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Understanding New York Divorce Laws

Getting a divorce affects several aspects of your life, making it a complicated process to go through. Unfortunately, it can be a necessary choice to make.

If you are navigating a divorce, you must be knowledgeable about New York’s divorce laws. Our Nassau County divorce attorneys are here to explain the requirements of getting a divorce in New York and address specific issues that you might face during the process.

Requirements to File for Divorce in New York

Before someone can file for divorce in New York, they must meet two requirements. First, the party must satisfy the residency requirement, and second, they must fulfill one of the grounds for divorce in New York.


To comply with the residency requirement, the party must satisfy one of the following:

  • You or your spouse have been residing in New York State for a continuous period of at least two years immediately before the starting date of your divorce action

  • You or your spouse have been living in New York State on the time you started your divorce action, and for a continuous period of at least one year immediately before the date you start the divorce action, and one of the following must be true

    • Your marriage ceremony was performed in New York State; or

    • You lived in New York State with your spouse as a married couple

  • You or your spouse have been residing in New York State continuously for at least one year before the date of the start of your divorce action and your grounds must have occurred in New York State

  • You and your spouse must be residents of New York State on the date you start your divorce action, and the grounds for divorce occurred in New York State

Grounds for Divorce

New York has recently adopted a “No-Fault” Divorce provision to the Domestic Relations Law. DRL sec. 170(7) permits the Court to grant a divorce to the party who alleges the Irretrievable breakdown in the relationship for at least six months. You no longer need to prove any of the “fault-based” grounds in order to be granted a divorce. The six (6) “grounds” still exist in New York but proving any of these grounds to obtain a divorce is no longer required.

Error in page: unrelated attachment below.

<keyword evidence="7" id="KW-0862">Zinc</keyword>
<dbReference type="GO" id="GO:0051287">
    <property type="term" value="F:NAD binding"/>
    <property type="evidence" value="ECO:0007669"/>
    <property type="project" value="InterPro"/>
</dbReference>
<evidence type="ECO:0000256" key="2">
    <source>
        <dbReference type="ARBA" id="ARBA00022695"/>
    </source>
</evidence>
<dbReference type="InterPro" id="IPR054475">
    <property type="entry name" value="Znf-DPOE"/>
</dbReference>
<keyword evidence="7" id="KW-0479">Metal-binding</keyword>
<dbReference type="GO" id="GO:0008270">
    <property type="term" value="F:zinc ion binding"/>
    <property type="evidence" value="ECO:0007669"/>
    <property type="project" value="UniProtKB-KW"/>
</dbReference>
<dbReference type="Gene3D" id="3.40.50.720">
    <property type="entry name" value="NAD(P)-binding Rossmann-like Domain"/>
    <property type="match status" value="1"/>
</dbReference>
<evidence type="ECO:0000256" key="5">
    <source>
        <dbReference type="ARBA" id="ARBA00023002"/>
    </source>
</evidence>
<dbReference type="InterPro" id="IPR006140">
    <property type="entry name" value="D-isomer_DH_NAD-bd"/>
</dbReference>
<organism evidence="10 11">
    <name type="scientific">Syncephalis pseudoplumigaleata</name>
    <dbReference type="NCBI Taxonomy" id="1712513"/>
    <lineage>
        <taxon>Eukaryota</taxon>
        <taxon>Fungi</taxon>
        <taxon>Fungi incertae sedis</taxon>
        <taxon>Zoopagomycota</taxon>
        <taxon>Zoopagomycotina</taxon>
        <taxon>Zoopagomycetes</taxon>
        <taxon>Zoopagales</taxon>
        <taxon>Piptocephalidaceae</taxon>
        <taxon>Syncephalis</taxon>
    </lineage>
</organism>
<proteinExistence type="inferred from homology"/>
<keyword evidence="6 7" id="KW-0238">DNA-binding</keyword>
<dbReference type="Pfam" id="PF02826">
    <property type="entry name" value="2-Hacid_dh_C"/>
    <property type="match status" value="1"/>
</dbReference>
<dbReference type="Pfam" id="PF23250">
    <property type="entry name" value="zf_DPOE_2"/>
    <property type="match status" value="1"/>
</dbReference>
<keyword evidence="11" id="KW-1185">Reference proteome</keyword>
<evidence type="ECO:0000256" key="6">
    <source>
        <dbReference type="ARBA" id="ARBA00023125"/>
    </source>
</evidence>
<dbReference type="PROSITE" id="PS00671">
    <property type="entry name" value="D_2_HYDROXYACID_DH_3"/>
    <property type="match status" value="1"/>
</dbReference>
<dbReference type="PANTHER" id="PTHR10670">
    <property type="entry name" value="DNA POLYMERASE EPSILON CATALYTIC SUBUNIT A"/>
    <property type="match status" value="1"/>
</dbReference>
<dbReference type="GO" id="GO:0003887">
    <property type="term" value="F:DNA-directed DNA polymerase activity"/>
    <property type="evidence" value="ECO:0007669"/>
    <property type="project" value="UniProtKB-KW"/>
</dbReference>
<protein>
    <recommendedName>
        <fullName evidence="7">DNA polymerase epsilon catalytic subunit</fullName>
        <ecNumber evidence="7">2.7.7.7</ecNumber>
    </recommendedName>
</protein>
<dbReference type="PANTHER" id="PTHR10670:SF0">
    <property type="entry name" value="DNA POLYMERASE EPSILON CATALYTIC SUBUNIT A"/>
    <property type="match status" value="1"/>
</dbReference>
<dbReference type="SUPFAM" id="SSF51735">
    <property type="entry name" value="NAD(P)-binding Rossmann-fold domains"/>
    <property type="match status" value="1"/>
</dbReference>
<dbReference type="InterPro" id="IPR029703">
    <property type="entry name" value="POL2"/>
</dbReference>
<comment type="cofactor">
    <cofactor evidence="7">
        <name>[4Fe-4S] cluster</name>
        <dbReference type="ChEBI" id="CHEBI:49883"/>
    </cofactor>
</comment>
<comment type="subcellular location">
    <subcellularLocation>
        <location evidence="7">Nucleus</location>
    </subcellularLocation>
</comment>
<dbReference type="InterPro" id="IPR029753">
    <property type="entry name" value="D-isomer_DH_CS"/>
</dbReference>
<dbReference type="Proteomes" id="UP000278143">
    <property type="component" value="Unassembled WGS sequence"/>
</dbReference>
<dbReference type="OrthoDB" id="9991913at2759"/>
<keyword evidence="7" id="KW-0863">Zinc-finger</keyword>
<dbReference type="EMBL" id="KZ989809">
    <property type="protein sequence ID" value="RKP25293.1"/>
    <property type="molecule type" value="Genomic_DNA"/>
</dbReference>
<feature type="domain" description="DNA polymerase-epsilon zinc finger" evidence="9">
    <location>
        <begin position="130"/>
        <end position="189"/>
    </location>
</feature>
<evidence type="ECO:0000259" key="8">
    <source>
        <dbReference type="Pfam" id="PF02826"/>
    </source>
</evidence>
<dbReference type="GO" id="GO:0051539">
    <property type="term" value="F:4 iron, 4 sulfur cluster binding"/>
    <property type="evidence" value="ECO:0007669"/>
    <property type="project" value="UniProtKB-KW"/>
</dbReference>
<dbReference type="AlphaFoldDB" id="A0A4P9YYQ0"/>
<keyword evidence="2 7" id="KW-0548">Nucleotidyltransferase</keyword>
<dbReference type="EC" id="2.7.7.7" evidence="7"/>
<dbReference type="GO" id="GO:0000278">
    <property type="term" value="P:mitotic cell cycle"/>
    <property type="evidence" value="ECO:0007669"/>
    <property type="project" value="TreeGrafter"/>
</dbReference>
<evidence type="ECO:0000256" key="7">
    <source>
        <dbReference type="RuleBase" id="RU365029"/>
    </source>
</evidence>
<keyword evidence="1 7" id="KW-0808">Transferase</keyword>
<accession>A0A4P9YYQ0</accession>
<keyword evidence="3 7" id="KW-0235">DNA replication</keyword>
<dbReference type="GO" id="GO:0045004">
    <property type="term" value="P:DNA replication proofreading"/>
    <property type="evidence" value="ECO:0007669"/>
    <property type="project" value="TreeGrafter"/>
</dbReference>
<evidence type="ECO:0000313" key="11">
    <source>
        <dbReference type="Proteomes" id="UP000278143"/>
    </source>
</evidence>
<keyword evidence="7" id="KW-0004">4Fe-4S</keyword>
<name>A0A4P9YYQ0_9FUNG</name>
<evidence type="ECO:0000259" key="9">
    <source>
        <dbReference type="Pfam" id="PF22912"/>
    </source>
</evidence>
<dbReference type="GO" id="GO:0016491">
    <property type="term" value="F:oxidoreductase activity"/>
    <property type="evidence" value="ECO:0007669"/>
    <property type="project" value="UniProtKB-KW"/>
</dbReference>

There are six grounds for divorce in New York as described in Domestic Relations Law §170. These are:

  • Cruel and inhuman treatment

  • Abandonment

  • Imprisonment

  • Adultery

  • Living separate and apart pursuant to a separation judgment or decree

  • Living separate and apart pursuant to a separation agreement

  • Irretrievable breakdown in the relationship for at least six months

Dividing Assets in a Divorce

Since New York is an equitable distribution state, property must be divided it equitably between each spouse in a divorce. This doesn’t mean the property will be split 50/50. During the process, both spouses have to tell the judge about their income and any debts they owe. Then, based on this information, the judge will divide property as fairly as possible.

Property division can be one of the most conflicting issues in a divorce case. The problem comes from dividing marital property, which is all the property either spouse purchased during the marriage. It can also include pension plans and other retirement benefits. Only marital property is divided in a divorce.

Separate property, on the other hand, will remain in the hands of the original owner. It is property a spouse owned before the marriage, and can also include:

  • Inheritances

  • Personal injury payments

  • Gifts from someone other than the spouse during the marriage

Separate property claims are complex and require the assistance of an experienced matrimonial attorney to protect your rights.

Child Custody Laws in New York

In the state of New York, child custody, also referred to as parenting, is a parent’s legal right to control their child’s upbringing. Two parts make up custody arrangements - legal and physical.

Legal custody is the right to make significant decisions about a child under the age of 18, which can include the following:

  • Where the child attends school

  • The child’s religious training

  • Medical treatment of the child

Physical or residential custody refers to who the child primarily lives with. The parent with primary physical custody is typically called either the “custodial parent” or the “primary caretaker.”

When a judge decides custody and visitation for a child, they will consider what is in the best interest of the child or children. There are several factors that they will consider, including:

  • The quality of each parent’s home environment

  • Who has been the child’s primary caretaker

  • How physically and mentally capable each parent is in providing the child with a stable home

  • Each parent’s ability to provide emotional and intellectual support for their child

  • The cooperation of each parent to allow the child to see the other parent

  • If there are any siblings involved

  • If there is a history of abuse

  • If the child is old enough, which parent they prefer to reside with

How to Start the Divorce Process

Choosing to get a divorce is never easy. If you are ready to start your divorce, you need a knowledgeable and confident attorney by your side. At Pickney Law Firm, our goal is to help you navigate the process and protect you and your family’s rights.

Call us today at (516) 565-5555 for a free initial consultation regarding your divorce.